The DNA Damage Response during

In the cell life cycle there are some substantial stages including the progressing, stabilising and restarting of the replication fork, where endogenous and exogenous events can confront the genome integrity by stalling the fork. In order to prevent the abnormalities caused by fork stalling, which subsequently makes the chance for cancer to develop, replication forks have a special potential to resume the DNA replication process. In this article the way replication checkpoints participate in processing the mechanisms to stabilise, assist and organise the fork restart is shown, according to recent findings.

Endogenous and exogenous events There are some locations in DNA called fragile sites, where the replication process slows down. The fork pausing in tRNA genes, for example, is associated with either genomic aberrations or DNA damage through mechanisms like uncoupling between strands or helicase being blocked. In case of the replisome remained associated with the fork, some proteins such as the Rrm3 DNA helicase remove the impediments and then the DNA synthesis is restarted.

However, if the replisome dissociates and the fork collapses, it will not be a problem in eukaryotes, as forks coming from adjoining replicons replace the collapsed forks. If the collapse occurs at sub-telomeric regions, where there are no other forks, the forks have to be restarted in order to complete the replication. The Activation of Replication Checkpoints When a fork is stalled, the uncoupling of the MCM helicase and polymerase activities, or between leading and lagging strands, cause the amounts of single-stranded DNA (ssDNA) coated by replication protein A (RPA) to be exposed, which results in checkpoint signalling.

Once ssDNA goes above a certain level, the Mec1/ATR checkpoint kinase, engaged to stalled forks, gets activated and phosphorylates a protein called Mrc1, which, finally, relieves the replication block for fork restarting. However, in some cases, the checkpoint activation is not generated or the signal may be muffled because of either the cells either having lack of replication proteins or checkpoint system, or the segmental chromosome duplications. Stabilisation of stalled forks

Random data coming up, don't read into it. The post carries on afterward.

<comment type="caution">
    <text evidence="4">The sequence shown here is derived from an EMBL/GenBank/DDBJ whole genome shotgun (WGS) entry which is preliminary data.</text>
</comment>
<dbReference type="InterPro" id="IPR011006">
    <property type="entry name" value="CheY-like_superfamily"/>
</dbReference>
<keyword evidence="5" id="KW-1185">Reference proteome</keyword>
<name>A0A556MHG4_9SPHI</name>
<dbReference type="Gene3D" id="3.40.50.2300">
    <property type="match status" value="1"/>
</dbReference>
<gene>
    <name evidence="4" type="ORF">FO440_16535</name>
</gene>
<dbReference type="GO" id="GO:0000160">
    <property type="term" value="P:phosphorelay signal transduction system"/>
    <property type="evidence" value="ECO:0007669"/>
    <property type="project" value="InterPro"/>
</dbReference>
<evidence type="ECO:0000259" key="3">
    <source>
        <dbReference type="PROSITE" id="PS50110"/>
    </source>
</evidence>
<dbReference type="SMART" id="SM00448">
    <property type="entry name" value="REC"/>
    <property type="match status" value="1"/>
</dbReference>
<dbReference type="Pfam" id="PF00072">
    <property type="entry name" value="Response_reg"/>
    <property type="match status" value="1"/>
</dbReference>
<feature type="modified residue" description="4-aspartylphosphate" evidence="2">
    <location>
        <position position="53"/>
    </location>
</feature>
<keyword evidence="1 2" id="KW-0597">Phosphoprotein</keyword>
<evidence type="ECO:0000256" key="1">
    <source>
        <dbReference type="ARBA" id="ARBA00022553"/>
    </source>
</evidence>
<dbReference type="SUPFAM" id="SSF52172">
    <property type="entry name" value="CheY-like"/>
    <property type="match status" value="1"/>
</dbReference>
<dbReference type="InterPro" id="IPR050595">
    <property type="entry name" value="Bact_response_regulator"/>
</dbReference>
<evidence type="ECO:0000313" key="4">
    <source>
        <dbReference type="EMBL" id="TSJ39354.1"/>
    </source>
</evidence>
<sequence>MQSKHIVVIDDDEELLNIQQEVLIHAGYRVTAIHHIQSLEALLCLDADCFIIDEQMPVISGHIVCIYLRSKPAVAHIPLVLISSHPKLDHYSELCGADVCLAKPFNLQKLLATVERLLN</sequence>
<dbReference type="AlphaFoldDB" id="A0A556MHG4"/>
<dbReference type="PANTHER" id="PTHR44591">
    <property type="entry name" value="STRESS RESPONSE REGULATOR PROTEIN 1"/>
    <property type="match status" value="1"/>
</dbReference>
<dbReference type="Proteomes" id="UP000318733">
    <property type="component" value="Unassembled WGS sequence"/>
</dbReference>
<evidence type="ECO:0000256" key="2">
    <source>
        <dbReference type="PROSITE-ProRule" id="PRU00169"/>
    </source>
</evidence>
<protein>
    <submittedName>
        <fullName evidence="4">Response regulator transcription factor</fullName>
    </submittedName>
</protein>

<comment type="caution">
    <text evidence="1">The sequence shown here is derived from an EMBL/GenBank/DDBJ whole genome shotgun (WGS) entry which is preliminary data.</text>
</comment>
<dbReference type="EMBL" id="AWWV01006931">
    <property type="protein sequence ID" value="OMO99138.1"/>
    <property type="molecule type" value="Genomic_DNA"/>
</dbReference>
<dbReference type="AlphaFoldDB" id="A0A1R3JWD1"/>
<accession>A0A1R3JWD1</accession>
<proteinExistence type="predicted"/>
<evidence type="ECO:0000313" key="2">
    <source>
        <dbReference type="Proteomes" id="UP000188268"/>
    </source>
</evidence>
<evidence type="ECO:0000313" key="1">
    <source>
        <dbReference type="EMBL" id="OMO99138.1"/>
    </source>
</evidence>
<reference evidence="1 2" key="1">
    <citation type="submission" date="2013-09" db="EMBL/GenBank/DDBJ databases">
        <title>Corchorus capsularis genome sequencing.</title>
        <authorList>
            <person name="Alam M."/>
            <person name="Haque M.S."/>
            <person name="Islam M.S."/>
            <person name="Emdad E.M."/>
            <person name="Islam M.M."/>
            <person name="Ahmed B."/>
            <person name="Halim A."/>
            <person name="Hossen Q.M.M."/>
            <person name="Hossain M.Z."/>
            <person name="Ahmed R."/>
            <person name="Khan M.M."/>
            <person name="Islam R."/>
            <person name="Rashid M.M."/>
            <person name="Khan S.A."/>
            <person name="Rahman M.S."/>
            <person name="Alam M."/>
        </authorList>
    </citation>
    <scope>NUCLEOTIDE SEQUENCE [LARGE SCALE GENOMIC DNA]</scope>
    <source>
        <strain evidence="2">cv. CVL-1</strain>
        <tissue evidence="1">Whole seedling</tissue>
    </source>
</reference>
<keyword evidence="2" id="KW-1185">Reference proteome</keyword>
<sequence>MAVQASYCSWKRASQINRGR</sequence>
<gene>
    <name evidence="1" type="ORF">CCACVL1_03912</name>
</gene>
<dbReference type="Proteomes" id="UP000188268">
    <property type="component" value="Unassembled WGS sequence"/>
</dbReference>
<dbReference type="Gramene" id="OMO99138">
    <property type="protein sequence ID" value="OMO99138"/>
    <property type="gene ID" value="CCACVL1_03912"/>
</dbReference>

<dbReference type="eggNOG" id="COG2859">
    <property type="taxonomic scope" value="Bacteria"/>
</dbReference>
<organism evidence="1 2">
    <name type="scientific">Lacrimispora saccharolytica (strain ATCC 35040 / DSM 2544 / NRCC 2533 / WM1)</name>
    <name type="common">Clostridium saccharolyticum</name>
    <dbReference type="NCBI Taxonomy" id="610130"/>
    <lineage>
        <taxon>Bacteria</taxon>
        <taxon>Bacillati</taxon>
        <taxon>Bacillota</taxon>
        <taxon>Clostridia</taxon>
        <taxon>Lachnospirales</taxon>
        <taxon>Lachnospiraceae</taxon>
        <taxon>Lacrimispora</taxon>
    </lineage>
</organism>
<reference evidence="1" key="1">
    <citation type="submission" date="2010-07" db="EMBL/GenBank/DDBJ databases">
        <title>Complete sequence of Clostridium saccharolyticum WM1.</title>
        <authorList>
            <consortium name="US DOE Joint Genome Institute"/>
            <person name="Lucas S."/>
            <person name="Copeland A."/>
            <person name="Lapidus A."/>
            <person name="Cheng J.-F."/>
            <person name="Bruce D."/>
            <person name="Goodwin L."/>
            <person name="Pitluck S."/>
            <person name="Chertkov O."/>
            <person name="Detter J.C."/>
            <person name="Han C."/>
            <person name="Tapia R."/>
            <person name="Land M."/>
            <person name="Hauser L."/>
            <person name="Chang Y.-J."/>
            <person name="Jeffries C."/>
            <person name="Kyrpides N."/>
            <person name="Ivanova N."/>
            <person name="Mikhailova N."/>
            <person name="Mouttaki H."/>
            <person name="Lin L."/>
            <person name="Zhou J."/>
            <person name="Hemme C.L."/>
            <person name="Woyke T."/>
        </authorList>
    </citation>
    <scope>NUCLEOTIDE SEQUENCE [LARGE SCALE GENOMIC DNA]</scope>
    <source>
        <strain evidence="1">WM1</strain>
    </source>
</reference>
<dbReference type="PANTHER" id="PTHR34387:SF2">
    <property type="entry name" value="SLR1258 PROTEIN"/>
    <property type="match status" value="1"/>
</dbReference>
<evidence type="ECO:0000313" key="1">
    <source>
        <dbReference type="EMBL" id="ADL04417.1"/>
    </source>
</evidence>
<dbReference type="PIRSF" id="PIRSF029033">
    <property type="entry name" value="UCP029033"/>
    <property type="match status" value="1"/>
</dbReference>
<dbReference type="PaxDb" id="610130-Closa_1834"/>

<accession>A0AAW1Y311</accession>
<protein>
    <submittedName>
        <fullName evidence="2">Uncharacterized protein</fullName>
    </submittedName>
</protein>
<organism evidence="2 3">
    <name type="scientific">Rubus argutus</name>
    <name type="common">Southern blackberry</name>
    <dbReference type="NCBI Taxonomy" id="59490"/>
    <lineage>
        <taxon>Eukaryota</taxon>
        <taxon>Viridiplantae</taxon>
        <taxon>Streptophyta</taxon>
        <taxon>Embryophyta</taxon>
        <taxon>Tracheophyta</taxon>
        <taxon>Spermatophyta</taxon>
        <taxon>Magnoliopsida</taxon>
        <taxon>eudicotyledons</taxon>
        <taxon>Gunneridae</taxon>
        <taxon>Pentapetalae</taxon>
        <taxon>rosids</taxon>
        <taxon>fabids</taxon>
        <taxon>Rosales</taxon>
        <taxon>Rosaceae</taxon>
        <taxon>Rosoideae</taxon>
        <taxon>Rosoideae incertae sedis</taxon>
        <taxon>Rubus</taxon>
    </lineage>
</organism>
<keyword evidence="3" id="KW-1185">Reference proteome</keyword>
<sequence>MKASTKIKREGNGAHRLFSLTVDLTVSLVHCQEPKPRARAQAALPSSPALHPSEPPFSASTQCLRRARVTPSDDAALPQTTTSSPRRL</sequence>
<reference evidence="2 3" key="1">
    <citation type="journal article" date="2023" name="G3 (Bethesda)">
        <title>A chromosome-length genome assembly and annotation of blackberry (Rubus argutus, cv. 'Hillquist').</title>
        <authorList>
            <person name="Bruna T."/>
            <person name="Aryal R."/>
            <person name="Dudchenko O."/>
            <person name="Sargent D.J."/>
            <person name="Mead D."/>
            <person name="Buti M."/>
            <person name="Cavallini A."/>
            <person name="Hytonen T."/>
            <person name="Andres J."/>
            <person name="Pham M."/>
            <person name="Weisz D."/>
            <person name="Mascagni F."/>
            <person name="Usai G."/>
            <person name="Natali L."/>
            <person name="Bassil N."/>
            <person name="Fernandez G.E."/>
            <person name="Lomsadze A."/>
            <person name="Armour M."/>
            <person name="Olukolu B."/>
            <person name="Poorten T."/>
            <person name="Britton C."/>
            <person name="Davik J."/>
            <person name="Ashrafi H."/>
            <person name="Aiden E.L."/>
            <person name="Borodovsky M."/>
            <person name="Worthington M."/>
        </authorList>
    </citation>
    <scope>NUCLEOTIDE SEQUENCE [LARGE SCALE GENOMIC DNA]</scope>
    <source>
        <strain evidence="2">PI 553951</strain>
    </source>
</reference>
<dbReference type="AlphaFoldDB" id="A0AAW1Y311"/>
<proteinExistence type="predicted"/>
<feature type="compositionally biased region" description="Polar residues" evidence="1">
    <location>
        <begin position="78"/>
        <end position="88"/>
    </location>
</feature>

In checkpoint mutants, stalled forks break up and accumulate ssDNA molecules, resulted from lagging strand defects and also four-branched molecules, resulted from sister chromatid junctions having run off. After Stabilising, the checkpoints control the replication fork response to DNA damage by preventing the late or inactive origins being fired. However, in cells with faulty checkpoint systems, the unscheduled replicon firing could be the best option to complete replication.

During stabilising the forks, the MCM complex, RPA and Mrc1 phosphorylation are thought to be involved in the stabilising the association of the replisome-fork, which occurs through controlling the activity of recombination enzymes. Restart Mechanisms Recombination-mediated mechanisms, which complete the replication when there are no converging forks or there are double-strand breaks, do not need initiation functions to assist damage bypass mechanisms. These mechanisms contain using specialized polymerases, information from undamaged sister chromatid, or joint structures, to overcome intra-S damage and replication barriers.

Below are two examples: 1. PCNA: a replication fork signal receiver that forms damage-induced mutations and bypass mechanisms to resume the replication. It also accumulates Srs2 in forks to prevent recombination repair from happening during S phase. 2. RecQ helicases: enzymes associated with maintaining genome stability by responding to intra-S damage. Its complex with Top3 (RecQ/Top3) resolves recombination intermediates and contains a DNA-binding protein encoded from RMII gene.

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